MARI SANDOZ was born on May 11, 1896, in northwestern Nebraska, the setting for most of her novels and nonfiction. The daughter of Swiss homesteaders who expected her to be a farm wife, Sandoz's literary career was alien to her family, particularly to her father, whose life she chronicled in Old Jules ( 1935).
Because her childhood home was near two Lakota reservations, and because her father was an early supporter of Indian rights, much of Sandoz's work is dedicated to revising aspects of Indian history. Her nonfiction is supplemented by her ability to draw on accounts of historical events told to her by Indians, giving Sandoz's work a veracity not often found in mid-twentieth-century accounts of conflicts between Indians and whites. In Cheyenne Autumn ( 1953), for example, she draws on the memories of an old Cheyenne woman, who was one of the last survivors of the violent encounters that Sandoz writes about in the book. Cheyenne Autumn attempts to explain the discrepancies between the U.S. Army's version of a Cheyenne rebellion and stories of the rebellion told by the Indians, white eyewitnesses, and records in pictograph books.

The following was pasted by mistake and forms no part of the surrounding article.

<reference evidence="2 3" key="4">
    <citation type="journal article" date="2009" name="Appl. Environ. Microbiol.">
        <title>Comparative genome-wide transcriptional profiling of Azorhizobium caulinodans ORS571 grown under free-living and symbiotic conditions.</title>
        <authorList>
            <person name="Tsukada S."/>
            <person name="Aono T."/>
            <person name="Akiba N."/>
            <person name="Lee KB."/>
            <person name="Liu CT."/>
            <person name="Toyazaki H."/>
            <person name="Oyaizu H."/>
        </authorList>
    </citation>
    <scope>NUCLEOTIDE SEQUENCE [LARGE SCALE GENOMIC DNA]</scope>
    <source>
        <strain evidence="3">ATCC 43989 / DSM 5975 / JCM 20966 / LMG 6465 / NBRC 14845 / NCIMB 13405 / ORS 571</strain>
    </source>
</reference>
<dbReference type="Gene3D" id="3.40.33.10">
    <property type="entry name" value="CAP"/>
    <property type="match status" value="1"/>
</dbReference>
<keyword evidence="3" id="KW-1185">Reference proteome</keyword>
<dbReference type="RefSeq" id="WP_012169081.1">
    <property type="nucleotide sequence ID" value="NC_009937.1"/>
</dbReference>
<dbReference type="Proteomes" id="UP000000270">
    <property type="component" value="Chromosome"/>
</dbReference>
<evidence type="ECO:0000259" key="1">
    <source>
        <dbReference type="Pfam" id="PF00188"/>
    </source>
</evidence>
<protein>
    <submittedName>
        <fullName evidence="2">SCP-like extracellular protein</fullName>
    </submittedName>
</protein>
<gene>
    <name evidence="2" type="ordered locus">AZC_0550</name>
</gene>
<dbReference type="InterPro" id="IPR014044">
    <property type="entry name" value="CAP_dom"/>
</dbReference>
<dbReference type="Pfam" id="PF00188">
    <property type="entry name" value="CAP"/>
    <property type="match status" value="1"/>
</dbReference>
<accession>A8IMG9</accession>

Much of Sandoz's work is politically oriented, either implicitly or explicitly. In New York she was involved with various leftist organizations, and she often spoke out against what she perceived to be the rapacious and destructive exploitation of the Western frontier. Her Great Plains series documents changing attitudes toward the land, and in the struggles between man and nature, her sympathies seem usually to be with nature. The first book in the series, Old Jules, tells the story of how the immigrants "settled" the west, using her family as an example. Unlike other representations of immigrant settlement, however, Sandoz's book portrays the brutality and ugliness of life on the farm, particularly in the ways that women were treated by their husbands, brothers, and fathers. In the same series, Sandoz also included two biographies of Indians: Crazy Horse ( 1942), and Cheyenne Autumn.
In what many consider to be her finest novel, Slogum House ( 1937), Sandoz continues the process of desentimentalizing the West. Gulla Slogum is an unscrupulous woman who deceived her husband into marrying her, and she drives her daughters to prostitution and her sons to everything but murder. Gulla's greed comes close to destroying the entire family; it is only through the efforts of her one good daughter, Libby, that the family name is salvaged. Family life in Slogum House